A tractor in the park next to the Depot in Livingston drew my attention this morning as I was on my way to another farmers market. It's always a joy to find a new farmers market, and I stopped on the spot to check out this one. It's small, but it's a real gem.
This is the third year for the Depot Farmers Market, where, I was told, you'll usually find 3 to 6 local farmers with a glorious abundance of produce. Today, there were two farmers with piles of enticing fresh, colorful, and unusual vegetables, and one table loaded with baked goods. You won't find any crafts here.
Don't be shy about asking the farmer what he or she is selling, because they understand that some produce can look odd to someone who is used to finding standard items in the supermarket.
Geyser Farm's tractor was hitched to a cart filled with a wide variety of easily identifiable items like tomatoes, onions, and cabbage. But those odd-shaped objects in varying hues of yellow turned out to be delicious Poona Kheera cucumbers, and the attractive white-and-purple streaked eggplants went by the lively name of Calliope.
There were some mysterious and very large curved green objects under a table. When a bystander asked what they were, Geyser Farm owner and market manager Mark Rehder cracked one open and handed around samples to the curious. Turns out they were overgrown English cucumbers. They still tasted delicious, but the customers tempted by Mark's on-the-spot decision to sell them for $2 each staggered slightly as they walked away with their purchases. The one I bought was 2 feet long!
Matthew of 3 Fiddles Farm described his produce as "100% natural and super-nutritious." Like many farmers you will meet at the markets, Matthew follows strict organic practices on his farm. But it is against the law to label produce as "organic" unless you have filled out seemingly endless piles of paperwork to obtain official USDA organic certification. Many small farmers do not have time for this. They're busy making sure pests aren't eating their pesticide-free crops.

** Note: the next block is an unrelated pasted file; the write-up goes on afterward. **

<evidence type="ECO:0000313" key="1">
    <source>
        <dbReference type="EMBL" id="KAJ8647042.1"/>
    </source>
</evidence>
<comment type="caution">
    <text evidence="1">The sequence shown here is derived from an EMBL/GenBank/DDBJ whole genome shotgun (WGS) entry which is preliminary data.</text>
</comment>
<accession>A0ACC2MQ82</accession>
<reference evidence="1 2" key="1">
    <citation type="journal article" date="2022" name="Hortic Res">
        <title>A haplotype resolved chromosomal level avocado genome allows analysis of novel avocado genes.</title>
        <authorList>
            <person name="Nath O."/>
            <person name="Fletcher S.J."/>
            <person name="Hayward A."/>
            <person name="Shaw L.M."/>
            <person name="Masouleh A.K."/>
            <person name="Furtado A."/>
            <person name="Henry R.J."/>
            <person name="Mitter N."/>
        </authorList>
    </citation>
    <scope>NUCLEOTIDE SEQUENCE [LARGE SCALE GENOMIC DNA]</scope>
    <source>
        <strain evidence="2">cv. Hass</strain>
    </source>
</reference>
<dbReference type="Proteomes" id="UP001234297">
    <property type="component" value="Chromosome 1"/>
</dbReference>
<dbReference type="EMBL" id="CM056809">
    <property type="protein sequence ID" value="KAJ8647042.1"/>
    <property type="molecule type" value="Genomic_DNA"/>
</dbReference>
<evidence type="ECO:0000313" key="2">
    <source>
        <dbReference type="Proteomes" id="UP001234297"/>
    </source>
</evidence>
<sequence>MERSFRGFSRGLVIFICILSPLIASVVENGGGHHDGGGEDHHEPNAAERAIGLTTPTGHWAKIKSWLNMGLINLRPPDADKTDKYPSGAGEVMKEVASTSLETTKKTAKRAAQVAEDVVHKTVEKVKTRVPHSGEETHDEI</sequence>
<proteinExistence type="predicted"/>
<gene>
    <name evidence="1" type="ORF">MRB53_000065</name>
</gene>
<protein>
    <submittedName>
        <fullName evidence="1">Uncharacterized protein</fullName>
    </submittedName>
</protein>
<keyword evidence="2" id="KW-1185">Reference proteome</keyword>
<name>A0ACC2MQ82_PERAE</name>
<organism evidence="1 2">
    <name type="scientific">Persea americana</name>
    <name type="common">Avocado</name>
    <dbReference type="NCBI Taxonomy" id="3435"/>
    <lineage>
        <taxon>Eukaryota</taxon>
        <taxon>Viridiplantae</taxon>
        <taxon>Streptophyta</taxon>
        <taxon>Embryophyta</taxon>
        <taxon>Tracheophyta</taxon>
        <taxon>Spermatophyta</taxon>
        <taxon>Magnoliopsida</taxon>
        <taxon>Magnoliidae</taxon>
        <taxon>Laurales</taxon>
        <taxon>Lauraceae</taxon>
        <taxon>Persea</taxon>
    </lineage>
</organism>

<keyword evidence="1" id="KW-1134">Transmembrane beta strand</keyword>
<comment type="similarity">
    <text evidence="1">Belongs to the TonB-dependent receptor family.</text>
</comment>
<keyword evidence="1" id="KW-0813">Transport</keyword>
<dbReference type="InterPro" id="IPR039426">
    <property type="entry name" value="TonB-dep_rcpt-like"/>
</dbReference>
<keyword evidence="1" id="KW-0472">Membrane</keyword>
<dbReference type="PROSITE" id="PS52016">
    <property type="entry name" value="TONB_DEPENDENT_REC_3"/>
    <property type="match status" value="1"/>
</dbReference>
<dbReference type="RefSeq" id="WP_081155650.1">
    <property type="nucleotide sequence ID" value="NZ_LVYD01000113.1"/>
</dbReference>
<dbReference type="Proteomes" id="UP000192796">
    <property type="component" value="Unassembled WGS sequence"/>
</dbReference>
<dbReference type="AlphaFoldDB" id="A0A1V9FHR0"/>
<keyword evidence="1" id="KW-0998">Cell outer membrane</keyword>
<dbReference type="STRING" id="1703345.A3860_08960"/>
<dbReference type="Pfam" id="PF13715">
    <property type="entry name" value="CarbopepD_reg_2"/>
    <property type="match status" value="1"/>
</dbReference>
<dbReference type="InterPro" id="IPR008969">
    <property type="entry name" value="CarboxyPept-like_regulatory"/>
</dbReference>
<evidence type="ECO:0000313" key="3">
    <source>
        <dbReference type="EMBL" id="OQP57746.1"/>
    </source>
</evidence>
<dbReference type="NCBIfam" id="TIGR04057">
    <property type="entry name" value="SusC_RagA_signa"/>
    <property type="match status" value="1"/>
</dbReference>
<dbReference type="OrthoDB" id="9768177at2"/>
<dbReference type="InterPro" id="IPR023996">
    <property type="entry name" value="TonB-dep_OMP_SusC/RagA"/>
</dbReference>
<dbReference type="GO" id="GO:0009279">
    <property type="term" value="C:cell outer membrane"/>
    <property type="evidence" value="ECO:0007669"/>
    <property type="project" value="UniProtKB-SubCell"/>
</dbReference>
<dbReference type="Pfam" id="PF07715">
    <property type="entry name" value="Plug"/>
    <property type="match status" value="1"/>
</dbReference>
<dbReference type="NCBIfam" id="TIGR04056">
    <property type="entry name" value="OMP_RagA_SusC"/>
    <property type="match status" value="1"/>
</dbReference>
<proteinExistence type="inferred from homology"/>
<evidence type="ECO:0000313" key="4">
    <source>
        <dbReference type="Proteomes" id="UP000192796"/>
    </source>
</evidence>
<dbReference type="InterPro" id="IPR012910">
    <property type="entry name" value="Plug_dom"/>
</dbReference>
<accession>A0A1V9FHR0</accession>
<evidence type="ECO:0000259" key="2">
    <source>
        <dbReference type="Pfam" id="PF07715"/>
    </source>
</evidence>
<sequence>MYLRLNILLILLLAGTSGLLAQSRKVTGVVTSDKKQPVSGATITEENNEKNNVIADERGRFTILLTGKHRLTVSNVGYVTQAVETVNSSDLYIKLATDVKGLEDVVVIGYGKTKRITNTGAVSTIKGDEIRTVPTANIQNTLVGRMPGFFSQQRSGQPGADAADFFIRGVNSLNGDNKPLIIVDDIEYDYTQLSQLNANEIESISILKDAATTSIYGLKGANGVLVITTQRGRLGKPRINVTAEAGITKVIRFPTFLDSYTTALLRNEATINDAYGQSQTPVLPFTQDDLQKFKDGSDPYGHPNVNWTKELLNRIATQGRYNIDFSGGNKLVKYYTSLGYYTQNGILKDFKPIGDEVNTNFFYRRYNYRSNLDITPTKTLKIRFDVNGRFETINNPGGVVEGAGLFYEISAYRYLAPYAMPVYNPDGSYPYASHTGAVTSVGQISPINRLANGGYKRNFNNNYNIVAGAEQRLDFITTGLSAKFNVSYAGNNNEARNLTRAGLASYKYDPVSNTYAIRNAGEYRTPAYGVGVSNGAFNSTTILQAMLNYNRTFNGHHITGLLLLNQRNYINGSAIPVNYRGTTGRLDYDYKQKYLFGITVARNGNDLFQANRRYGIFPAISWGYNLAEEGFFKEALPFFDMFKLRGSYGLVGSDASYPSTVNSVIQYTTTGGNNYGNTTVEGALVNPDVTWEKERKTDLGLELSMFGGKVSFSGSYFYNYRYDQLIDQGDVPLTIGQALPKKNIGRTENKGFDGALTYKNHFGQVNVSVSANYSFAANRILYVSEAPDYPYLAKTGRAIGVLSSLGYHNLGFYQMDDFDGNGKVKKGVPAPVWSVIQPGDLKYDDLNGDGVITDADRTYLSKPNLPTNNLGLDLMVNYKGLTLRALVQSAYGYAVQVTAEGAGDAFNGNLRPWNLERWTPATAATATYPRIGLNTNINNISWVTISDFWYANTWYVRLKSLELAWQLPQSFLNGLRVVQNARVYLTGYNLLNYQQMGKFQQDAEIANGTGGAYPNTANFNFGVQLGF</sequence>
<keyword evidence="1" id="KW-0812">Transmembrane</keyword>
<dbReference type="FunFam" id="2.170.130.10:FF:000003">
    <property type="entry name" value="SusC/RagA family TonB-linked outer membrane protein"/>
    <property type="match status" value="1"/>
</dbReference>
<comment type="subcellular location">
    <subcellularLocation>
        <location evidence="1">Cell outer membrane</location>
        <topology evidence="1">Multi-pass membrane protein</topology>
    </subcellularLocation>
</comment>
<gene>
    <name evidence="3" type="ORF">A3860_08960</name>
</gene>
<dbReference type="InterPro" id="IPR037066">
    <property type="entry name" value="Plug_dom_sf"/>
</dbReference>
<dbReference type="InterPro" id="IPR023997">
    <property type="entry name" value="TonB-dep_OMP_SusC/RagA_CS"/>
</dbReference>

Matthew also reminded me of what many farmers have told me, that selling perishable crops at a farmers market has its bad side as well as its good side. Consumers get to meet the people who grow the food they buy and eat, and farmers get a decent price for their labor. But all too often much of the produce has to be taken home again to be sold at another market, eaten by the farming family, given away to a local food bank, or composted.
How lovely it would be if everyone could buy all the produce they needed for the week at a farmers market.
If you find yourself on your way to Yellowstone Park on a Saturday morning, drive through Livingston to pick up some fresh veggies for snacks along the way. Or simply make a special trip to visit this well-stocked market.
Depot Farmers Market
Next to the Depot, West Park Street
runs during growing season
Saturday, 9 am - noon